Dr. James K. Gimzewski is a Professor in the Dept. of Chemistry and Biochemistry at UCLA, and Member of the California NanoSystems Institute (CNSI). Previously, he worked 20 years at the IBM Corporate Research Laboratories in Zurich, Switzerland. His achievements include: the Feynman Prize in Nanotechnology (1997), the Discover Award (1997), the "Wired 25" Award (Wired magazine, 1998), and the Institute of Physics' "Duddell" prize and medal (2001). He is recognized by the Guinness Book of Records for the world's smallest calculator. He is a Fellow to the Royal Academy of Engineering, a Fellow of the Institute of Physics and a Fellow of the World Innovation Foundation. He was co-director of "Nano" an art and science exhibit of nanotechnology (LACMA 2003-2006). His work has received worldwide press coverage.

Interfaces for Controlling Human Characters
Jessica K. Hodgins
Robotics Institute and Computer Science Department, CMU
5:00 p.m., Tuesday July 18, 2006

Computer animations and virtual environments both require a controllable source of motion for their characters. Most of the currently available technologies require significant training and are not useful tools for casual users. Over the past few years, we have explored several different approaches to this problem. Each solution relies on the information about natural human motion inherent in a motion capture database. For example, the user can sketch an approximate path for an animated character which is then refined by searching a graph constructed from a motion database. We can also find a natural looking motion for a particular behavior based on sparse constraints from the user (foot contact locations and timing, for example) by optimizing in a low-dimensional, behavior-specific space found from motion capture. And finally, we have developed performance animation systems that use video input of the user to build a local model of the user's motion and reproduce it on an animated character.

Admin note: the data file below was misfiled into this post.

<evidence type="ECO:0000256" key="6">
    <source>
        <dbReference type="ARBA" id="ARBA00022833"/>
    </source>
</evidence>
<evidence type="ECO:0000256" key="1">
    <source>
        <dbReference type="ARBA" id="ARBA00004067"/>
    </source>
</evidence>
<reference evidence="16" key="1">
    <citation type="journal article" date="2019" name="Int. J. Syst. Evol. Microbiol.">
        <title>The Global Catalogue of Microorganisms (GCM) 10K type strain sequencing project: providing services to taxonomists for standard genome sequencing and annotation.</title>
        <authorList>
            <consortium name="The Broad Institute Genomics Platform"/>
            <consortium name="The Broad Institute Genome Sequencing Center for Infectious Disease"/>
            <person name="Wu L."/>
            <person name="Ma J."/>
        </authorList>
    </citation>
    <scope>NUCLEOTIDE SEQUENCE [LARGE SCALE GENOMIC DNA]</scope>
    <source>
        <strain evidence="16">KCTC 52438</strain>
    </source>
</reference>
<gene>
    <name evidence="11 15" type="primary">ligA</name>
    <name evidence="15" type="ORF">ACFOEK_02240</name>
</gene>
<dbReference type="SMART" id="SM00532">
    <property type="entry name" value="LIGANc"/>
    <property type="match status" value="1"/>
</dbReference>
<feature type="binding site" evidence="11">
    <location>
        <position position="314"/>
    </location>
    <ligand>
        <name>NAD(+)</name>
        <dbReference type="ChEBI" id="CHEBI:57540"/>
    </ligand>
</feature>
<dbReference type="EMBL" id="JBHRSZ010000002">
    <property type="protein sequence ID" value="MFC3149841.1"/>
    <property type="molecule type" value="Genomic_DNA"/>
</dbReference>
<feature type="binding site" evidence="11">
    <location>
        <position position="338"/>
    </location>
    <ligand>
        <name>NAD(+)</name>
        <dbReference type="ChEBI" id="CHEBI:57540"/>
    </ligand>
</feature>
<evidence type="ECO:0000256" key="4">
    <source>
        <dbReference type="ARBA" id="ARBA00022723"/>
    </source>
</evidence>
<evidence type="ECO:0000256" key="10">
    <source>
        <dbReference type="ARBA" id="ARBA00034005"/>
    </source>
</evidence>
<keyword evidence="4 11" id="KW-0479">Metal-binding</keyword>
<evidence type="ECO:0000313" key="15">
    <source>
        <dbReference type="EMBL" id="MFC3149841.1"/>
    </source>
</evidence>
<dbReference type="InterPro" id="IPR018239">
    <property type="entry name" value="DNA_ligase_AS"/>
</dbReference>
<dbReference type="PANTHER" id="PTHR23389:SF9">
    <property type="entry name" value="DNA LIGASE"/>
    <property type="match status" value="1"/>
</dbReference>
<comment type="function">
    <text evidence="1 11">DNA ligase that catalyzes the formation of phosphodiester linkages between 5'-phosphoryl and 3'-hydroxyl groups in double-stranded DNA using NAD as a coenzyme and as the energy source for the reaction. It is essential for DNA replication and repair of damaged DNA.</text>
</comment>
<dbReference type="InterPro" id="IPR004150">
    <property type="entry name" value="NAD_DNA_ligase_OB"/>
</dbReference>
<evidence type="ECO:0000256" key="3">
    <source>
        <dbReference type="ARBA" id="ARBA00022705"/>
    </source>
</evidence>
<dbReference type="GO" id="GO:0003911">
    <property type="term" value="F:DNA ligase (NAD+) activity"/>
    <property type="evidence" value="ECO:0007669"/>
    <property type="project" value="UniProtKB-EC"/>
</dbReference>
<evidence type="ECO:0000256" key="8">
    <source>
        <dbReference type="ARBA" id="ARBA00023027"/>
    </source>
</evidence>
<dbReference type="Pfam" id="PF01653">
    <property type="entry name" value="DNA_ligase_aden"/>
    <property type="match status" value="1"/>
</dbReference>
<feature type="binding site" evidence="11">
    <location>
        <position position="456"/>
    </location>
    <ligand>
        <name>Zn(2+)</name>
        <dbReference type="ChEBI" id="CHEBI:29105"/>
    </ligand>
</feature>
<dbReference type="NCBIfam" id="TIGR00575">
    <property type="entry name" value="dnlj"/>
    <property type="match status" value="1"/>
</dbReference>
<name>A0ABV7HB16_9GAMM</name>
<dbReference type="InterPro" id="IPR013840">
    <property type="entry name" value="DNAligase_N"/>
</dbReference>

Jessica Hodgins is a Professor in the Robotics Institute and Computer Science Department at Carnegie Mellon University. Prior to moving to CMU in 2000, she was an an Associate Professor and Assistant Dean in the College of Computing at Georgia Institute of Technology. She received her Ph.D. in Computer Science from Carnegie Mellon University in 1989. Her research focuses on computer graphics, animation, and robotics. She has received a NSF Young Investigator Award, a Packard Fellowship, and a Sloan Fellowship. She was editor-in-chief of ACM Transactions on Graphics from 2000-2002 and SIGGRAPH Papers Chair in 2003.

On the Probabilistic Foundations of Probabilistic Roadmap Planners